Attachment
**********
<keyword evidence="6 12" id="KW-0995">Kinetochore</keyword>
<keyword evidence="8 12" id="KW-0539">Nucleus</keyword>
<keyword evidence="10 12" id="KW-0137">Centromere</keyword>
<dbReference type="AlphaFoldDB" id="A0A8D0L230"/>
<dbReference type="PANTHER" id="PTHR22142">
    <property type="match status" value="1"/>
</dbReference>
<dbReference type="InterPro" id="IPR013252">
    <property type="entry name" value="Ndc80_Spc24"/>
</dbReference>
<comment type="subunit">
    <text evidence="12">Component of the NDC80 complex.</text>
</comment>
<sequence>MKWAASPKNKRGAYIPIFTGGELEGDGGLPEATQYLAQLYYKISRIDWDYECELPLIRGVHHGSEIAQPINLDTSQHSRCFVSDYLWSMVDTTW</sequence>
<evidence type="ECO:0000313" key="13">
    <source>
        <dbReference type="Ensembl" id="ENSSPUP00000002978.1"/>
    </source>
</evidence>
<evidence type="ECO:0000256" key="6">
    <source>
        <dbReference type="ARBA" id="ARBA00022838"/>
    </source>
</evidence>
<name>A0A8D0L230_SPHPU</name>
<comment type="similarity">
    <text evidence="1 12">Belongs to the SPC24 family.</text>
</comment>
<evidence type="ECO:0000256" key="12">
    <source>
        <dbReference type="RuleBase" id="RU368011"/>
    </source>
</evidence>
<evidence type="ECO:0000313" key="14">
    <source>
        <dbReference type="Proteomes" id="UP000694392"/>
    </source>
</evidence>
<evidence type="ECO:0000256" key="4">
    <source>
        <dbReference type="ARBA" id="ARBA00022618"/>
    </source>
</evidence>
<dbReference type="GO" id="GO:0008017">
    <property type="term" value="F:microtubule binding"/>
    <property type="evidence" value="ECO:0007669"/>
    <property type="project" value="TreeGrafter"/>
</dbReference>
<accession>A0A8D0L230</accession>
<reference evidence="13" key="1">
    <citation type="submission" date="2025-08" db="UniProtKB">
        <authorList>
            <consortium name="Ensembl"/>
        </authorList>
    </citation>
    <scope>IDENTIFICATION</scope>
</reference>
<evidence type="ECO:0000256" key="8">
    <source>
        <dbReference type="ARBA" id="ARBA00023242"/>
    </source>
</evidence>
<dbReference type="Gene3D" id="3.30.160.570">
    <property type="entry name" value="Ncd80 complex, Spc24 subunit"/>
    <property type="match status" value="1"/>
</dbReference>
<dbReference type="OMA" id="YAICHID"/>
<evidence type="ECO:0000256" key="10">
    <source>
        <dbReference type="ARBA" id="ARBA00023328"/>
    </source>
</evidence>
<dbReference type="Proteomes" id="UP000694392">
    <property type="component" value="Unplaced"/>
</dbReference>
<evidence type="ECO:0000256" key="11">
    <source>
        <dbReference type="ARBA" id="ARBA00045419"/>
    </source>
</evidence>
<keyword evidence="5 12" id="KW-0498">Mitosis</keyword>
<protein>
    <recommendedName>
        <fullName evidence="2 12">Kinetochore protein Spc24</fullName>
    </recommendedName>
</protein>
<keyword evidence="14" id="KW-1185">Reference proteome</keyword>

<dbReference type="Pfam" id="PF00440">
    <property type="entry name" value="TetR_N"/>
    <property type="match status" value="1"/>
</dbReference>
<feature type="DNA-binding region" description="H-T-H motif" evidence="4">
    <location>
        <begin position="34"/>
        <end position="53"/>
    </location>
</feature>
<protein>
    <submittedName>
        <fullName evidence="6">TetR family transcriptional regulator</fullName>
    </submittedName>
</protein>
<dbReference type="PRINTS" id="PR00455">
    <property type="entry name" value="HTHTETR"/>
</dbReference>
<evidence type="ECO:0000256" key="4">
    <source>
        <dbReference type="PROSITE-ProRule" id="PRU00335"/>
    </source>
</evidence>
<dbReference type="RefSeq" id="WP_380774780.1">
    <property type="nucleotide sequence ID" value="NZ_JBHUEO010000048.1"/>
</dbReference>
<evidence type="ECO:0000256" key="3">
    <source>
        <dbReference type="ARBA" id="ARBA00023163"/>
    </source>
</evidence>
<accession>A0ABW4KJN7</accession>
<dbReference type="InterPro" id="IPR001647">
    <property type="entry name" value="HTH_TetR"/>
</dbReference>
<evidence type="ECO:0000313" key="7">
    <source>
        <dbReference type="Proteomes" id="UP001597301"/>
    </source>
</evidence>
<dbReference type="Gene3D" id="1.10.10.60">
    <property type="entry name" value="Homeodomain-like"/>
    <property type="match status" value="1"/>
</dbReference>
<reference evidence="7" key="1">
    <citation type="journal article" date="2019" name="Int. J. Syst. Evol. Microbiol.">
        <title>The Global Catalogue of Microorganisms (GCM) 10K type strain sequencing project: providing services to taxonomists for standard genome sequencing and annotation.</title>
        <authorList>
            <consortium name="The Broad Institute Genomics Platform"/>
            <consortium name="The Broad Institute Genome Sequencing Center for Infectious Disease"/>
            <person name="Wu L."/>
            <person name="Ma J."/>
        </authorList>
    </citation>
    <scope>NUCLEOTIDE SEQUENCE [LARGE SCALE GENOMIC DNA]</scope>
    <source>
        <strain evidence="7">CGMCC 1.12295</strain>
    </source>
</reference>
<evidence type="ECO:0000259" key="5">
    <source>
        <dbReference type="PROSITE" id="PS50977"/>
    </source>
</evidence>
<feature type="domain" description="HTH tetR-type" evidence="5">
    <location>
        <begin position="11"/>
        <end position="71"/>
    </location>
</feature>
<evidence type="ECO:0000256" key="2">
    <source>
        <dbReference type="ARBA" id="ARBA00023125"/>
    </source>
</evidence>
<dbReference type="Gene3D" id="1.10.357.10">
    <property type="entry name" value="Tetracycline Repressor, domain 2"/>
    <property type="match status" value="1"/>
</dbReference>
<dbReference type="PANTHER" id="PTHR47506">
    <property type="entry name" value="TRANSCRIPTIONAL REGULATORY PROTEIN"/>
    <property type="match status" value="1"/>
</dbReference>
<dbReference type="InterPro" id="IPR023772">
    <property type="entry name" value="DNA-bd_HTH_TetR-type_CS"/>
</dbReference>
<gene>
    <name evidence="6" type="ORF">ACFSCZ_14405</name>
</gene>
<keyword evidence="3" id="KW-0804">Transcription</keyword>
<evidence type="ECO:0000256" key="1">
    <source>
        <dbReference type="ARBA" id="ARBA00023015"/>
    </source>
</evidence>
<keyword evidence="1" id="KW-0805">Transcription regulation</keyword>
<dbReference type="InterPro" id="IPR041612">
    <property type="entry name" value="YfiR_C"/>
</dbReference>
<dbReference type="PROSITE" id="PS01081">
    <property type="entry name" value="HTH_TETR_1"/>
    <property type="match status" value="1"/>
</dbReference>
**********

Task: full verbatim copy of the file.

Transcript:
<keyword evidence="6 12" id="KW-0995">Kinetochore</keyword>
<keyword evidence="8 12" id="KW-0539">Nucleus</keyword>
<keyword evidence="10 12" id="KW-0137">Centromere</keyword>
<dbReference type="AlphaFoldDB" id="A0A8D0L230"/>
<dbReference type="PANTHER" id="PTHR22142">
    <property type="match status" value="1"/>
</dbReference>
<dbReference type="InterPro" id="IPR013252">
    <property type="entry name" value="Ndc80_Spc24"/>
</dbReference>
<comment type="subunit">
    <text evidence="12">Component of the NDC80 complex.</text>
</comment>
<sequence>MKWAASPKNKRGAYIPIFTGGELEGDGGLPEATQYLAQLYYKISRIDWDYECELPLIRGVHHGSEIAQPINLDTSQHSRCFVSDYLWSMVDTTW</sequence>
<evidence type="ECO:0000313" key="13">
    <source>
        <dbReference type="Ensembl" id="ENSSPUP00000002978.1"/>
    </source>
</evidence>
<evidence type="ECO:0000256" key="6">
    <source>
        <dbReference type="ARBA" id="ARBA00022838"/>
    </source>
</evidence>
<name>A0A8D0L230_SPHPU</name>
<comment type="similarity">
    <text evidence="1 12">Belongs to the SPC24 family.</text>
</comment>
<evidence type="ECO:0000256" key="12">
    <source>
        <dbReference type="RuleBase" id="RU368011"/>
    </source>
</evidence>
<evidence type="ECO:0000313" key="14">
    <source>
        <dbReference type="Proteomes" id="UP000694392"/>
    </source>
</evidence>
<evidence type="ECO:0000256" key="4">
    <source>
        <dbReference type="ARBA" id="ARBA00022618"/>
    </source>
</evidence>
<dbReference type="GO" id="GO:0008017">
    <property type="term" value="F:microtubule binding"/>
    <property type="evidence" value="ECO:0007669"/>
    <property type="project" value="TreeGrafter"/>
</dbReference>
<accession>A0A8D0L230</accession>
<reference evidence="13" key="1">
    <citation type="submission" date="2025-08" db="UniProtKB">
        <authorList>
            <consortium name="Ensembl"/>
        </authorList>
    </citation>
    <scope>IDENTIFICATION</scope>
</reference>
<evidence type="ECO:0000256" key="8">
    <source>
        <dbReference type="ARBA" id="ARBA00023242"/>
    </source>
</evidence>
<dbReference type="Gene3D" id="3.30.160.570">
    <property type="entry name" value="Ncd80 complex, Spc24 subunit"/>
    <property type="match status" value="1"/>
</dbReference>
<dbReference type="OMA" id="YAICHID"/>
<evidence type="ECO:0000256" key="10">
    <source>
        <dbReference type="ARBA" id="ARBA00023328"/>
    </source>
</evidence>
<dbReference type="Proteomes" id="UP000694392">
    <property type="component" value="Unplaced"/>
</dbReference>
<evidence type="ECO:0000256" key="11">
    <source>
        <dbReference type="ARBA" id="ARBA00045419"/>
    </source>
</evidence>
<keyword evidence="5 12" id="KW-0498">Mitosis</keyword>
<protein>
    <recommendedName>
        <fullName evidence="2 12">Kinetochore protein Spc24</fullName>
    </recommendedName>
</protein>
<keyword evidence="14" id="KW-1185">Reference proteome</keyword>

<dbReference type="Pfam" id="PF00440">
    <property type="entry name" value="TetR_N"/>
    <property type="match status" value="1"/>
</dbReference>
<feature type="DNA-binding region" description="H-T-H motif" evidence="4">
    <location>
        <begin position="34"/>
        <end position="53"/>
    </location>
</feature>
<protein>
    <submittedName>
        <fullName evidence="6">TetR family transcriptional regulator</fullName>
    </submittedName>
</protein>
<dbReference type="PRINTS" id="PR00455">
    <property type="entry name" value="HTHTETR"/>
</dbReference>
<evidence type="ECO:0000256" key="4">
    <source>
        <dbReference type="PROSITE-ProRule" id="PRU00335"/>
    </source>
</evidence>
<dbReference type="RefSeq" id="WP_380774780.1">
    <property type="nucleotide sequence ID" value="NZ_JBHUEO010000048.1"/>
</dbReference>
<evidence type="ECO:0000256" key="3">
    <source>
        <dbReference type="ARBA" id="ARBA00023163"/>
    </source>
</evidence>
<accession>A0ABW4KJN7</accession>
<dbReference type="InterPro" id="IPR001647">
    <property type="entry name" value="HTH_TetR"/>
</dbReference>
<evidence type="ECO:0000313" key="7">
    <source>
        <dbReference type="Proteomes" id="UP001597301"/>
    </source>
</evidence>
<dbReference type="Gene3D" id="1.10.10.60">
    <property type="entry name" value="Homeodomain-like"/>
    <property type="match status" value="1"/>
</dbReference>
<reference evidence="7" key="1">
    <citation type="journal article" date="2019" name="Int. J. Syst. Evol. Microbiol.">
        <title>The Global Catalogue of Microorganisms (GCM) 10K type strain sequencing project: providing services to taxonomists for standard genome sequencing and annotation.</title>
        <authorList>
            <consortium name="The Broad Institute Genomics Platform"/>
            <consortium name="The Broad Institute Genome Sequencing Center for Infectious Disease"/>
            <person name="Wu L."/>
            <person name="Ma J."/>
        </authorList>
    </citation>
    <scope>NUCLEOTIDE SEQUENCE [LARGE SCALE GENOMIC DNA]</scope>
    <source>
        <strain evidence="7">CGMCC 1.12295</strain>
    </source>
</reference>
<evidence type="ECO:0000259" key="5">
    <source>
        <dbReference type="PROSITE" id="PS50977"/>
    </source>
</evidence>
<feature type="domain" description="HTH tetR-type" evidence="5">
    <location>
        <begin position="11"/>
        <end position="71"/>
    </location>
</feature>
<evidence type="ECO:0000256" key="2">
    <source>
        <dbReference type="ARBA" id="ARBA00023125"/>
    </source>
</evidence>
<dbReference type="Gene3D" id="1.10.357.10">
    <property type="entry name" value="Tetracycline Repressor, domain 2"/>
    <property type="match status" value="1"/>
</dbReference>
<dbReference type="PANTHER" id="PTHR47506">
    <property type="entry name" value="TRANSCRIPTIONAL REGULATORY PROTEIN"/>
    <property type="match status" value="1"/>
</dbReference>
<dbReference type="InterPro" id="IPR023772">
    <property type="entry name" value="DNA-bd_HTH_TetR-type_CS"/>
</dbReference>
<gene>
    <name evidence="6" type="ORF">ACFSCZ_14405</name>
</gene>
<keyword evidence="3" id="KW-0804">Transcription</keyword>
<evidence type="ECO:0000256" key="1">
    <source>
        <dbReference type="ARBA" id="ARBA00023015"/>
    </source>
</evidence>
<keyword evidence="1" id="KW-0805">Transcription regulation</keyword>
<dbReference type="InterPro" id="IPR041612">
    <property type="entry name" value="YfiR_C"/>
</dbReference>
<dbReference type="PROSITE" id="PS01081">
    <property type="entry name" value="HTH_TETR_1"/>
    <property type="match status" value="1"/>
</dbReference>